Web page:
If, on the other hand, he is posting work written by someone else, he will either need permission from that person or from the publisher to whom copyright was transferred, or else he will have to rely on fair use. The fair use analysis will look very similar to the analysis if a university wanted to post whole articles without the author's permission. The fact that the entity is an educational foundation might make the showing of an educational purpose a little more complex, but it should still be possible. The real problem here would be exposing the material to the whole world. Without permission, that could have a major impact on the market for the original and would make the fair use claim very difficult, in my opinion.
  • Thank you for your response.

    I apologize for not being more clear in asking my question. His archive consists of materials he’s collected from many different archives, published newspaper clippings, primary source documents and his own published works.

    I was under the impression that to claim fair use, even if you are an educational institution, the materials must be used for classroom or curricular purposes. For instance, a group at a university wants to show movies at a movie festival. I was told that a university group could not claim fair use because it is not for a specific class. Wouldn’t the display of this professor’s archive be considered in a similar manner?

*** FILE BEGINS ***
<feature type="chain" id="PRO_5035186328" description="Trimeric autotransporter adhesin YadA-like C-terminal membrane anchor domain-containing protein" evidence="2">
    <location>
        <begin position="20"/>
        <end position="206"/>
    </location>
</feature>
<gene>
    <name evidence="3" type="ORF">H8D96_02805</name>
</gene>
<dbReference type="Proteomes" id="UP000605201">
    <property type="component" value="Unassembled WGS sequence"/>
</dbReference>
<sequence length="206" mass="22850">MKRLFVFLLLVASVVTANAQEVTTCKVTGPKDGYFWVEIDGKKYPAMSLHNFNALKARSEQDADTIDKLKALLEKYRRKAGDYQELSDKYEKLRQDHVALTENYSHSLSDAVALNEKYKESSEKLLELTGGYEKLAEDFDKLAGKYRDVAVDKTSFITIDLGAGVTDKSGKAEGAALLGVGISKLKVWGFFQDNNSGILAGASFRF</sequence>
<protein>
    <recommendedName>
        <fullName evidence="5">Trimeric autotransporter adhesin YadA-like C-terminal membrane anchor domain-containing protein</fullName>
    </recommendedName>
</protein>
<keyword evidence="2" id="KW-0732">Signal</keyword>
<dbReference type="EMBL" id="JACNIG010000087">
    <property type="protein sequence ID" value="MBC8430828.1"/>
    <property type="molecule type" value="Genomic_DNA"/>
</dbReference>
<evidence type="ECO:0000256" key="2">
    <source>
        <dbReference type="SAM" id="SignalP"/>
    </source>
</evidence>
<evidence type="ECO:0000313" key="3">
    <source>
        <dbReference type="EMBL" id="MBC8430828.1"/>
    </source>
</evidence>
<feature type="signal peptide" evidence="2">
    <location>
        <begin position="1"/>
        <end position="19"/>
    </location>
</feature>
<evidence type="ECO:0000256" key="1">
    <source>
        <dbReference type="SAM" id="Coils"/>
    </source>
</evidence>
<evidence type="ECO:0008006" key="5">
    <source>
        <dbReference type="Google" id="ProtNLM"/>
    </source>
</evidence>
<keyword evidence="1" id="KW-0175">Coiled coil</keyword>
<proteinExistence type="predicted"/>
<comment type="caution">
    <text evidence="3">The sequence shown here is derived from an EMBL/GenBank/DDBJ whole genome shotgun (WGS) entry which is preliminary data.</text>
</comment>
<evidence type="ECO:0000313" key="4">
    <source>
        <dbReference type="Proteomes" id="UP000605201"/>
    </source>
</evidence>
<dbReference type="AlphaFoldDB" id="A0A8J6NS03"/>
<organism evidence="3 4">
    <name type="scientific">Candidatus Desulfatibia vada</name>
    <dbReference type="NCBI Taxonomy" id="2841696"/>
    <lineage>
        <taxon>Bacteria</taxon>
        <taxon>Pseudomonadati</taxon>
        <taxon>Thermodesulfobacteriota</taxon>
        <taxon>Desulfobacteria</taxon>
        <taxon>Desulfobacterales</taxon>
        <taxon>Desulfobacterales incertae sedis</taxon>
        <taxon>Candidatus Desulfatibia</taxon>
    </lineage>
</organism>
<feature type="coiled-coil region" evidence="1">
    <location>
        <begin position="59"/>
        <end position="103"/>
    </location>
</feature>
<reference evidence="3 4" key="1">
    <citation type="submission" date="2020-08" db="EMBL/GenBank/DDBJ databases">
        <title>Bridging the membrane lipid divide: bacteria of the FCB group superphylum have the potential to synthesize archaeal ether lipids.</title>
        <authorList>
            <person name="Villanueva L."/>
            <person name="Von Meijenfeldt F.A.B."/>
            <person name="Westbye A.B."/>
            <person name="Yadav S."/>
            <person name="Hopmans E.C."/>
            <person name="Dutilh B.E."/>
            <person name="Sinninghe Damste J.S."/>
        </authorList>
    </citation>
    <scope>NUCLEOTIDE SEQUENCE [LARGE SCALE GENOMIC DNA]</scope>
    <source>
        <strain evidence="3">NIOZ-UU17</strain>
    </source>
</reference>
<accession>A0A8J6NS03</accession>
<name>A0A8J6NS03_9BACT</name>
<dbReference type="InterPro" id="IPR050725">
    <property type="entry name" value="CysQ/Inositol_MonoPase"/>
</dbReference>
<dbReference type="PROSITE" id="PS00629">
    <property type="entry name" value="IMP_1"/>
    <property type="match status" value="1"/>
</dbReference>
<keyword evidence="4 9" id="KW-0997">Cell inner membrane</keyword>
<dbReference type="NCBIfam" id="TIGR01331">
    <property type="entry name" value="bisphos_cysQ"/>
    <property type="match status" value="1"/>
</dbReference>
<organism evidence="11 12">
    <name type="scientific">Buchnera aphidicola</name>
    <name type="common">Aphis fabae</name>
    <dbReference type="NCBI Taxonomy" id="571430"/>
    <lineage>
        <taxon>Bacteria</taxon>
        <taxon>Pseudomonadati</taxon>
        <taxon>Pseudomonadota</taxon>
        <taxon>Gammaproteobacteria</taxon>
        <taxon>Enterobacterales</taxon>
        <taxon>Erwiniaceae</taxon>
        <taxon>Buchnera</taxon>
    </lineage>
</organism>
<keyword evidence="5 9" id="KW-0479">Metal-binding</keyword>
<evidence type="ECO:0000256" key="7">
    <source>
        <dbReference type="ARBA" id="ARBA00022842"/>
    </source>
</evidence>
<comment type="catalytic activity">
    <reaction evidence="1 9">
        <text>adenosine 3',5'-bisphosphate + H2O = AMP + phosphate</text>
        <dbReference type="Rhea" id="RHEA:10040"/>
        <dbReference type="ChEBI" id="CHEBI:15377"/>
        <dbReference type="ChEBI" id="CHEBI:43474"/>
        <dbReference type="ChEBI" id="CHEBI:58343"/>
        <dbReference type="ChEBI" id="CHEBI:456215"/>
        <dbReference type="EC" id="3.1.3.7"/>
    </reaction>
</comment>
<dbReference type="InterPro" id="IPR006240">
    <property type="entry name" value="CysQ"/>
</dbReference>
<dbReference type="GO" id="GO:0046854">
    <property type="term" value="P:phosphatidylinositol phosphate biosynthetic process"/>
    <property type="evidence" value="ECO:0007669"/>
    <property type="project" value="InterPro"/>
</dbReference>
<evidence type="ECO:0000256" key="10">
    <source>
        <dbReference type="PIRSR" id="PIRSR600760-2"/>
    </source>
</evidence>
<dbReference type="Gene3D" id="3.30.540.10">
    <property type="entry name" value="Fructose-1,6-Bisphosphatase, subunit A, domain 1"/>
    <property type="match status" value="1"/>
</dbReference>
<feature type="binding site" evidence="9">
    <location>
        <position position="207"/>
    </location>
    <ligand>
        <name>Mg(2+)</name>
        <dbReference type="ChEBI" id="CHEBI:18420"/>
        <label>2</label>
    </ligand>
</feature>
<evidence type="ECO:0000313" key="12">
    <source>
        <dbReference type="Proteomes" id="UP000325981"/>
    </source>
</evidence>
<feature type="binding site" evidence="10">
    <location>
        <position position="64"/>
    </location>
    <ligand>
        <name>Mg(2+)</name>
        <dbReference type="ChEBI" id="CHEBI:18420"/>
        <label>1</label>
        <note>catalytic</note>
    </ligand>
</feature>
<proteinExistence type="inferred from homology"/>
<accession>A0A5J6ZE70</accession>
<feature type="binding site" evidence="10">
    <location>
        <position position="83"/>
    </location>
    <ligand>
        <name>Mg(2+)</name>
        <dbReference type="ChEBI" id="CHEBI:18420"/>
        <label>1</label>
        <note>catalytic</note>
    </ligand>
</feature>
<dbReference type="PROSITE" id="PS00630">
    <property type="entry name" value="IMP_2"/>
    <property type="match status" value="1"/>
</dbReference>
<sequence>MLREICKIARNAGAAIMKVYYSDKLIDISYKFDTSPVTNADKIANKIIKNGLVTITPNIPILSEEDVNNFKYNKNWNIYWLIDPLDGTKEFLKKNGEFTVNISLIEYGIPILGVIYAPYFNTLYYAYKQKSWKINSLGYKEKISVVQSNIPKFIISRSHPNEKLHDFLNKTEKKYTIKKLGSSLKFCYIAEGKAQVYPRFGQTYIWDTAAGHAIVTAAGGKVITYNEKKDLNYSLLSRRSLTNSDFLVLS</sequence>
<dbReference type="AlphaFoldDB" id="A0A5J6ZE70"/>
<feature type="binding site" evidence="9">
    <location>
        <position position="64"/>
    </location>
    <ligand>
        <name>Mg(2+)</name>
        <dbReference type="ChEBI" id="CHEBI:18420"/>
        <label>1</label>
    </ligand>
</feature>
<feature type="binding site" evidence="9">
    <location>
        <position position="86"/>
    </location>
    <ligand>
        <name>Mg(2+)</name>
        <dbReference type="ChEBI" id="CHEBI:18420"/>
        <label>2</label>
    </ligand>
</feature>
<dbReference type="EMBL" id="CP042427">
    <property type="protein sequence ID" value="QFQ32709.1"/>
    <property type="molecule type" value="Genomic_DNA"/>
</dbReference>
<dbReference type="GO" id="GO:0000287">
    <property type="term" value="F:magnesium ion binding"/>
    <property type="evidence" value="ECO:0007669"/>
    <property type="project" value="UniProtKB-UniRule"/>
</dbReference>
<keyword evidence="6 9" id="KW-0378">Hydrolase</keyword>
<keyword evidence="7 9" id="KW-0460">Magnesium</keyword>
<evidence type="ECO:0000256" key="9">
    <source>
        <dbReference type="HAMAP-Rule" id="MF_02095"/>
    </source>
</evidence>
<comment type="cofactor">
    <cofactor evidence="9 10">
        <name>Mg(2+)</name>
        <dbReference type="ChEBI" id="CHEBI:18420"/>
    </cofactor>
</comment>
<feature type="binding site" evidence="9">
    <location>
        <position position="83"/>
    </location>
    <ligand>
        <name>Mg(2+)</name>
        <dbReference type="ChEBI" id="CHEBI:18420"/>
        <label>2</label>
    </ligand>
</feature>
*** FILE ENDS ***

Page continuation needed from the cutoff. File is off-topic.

• Educational fair use is not necessarily limited to a classroom. The separate exception to copyright that allows screening of an entire film does contain a limitation to face to face teaching in a "classroom or similar place of instruction," but that is a different exception that is more narrow than fair use. If a screening of a film does not meet the requirements of the face to face teaching exception (section 110(1) of the Copyright Act), it might still fall under the fair use exception (section 107), although fair use would be unlikely if the screening were of the entire film.

    Likewise, your professor might claim an educational purpose to his use even though it is not in a classroom. But that only accounts for one of the four fair use factors, and the other ones are not necessarily on his side. The public availablitity of the site will make impact on the market more significant and would probably count against fair use. Additionally, the amount of the material posted and the type of material being used will also have to be considered. It is possible that posting a single newspaper article would be fair use whereas posting an entire journal article would not be. The fact that it is a foundation doing the posting rather than a university does not rule out fair use, but the foundation, just like a university, would have to do a full fair use analysis, thinking about all four factors as they relate to each item.
  • Thanks again for your reply. This helps clarify things. My experience is mostly with images.... when you post them you are posting the "whole." It gets more confusing when I try to figure out the requests for newspaper and journal articles within this context.

    I rely on being able to send my questions to this forum and getting feedback, it's a great resource!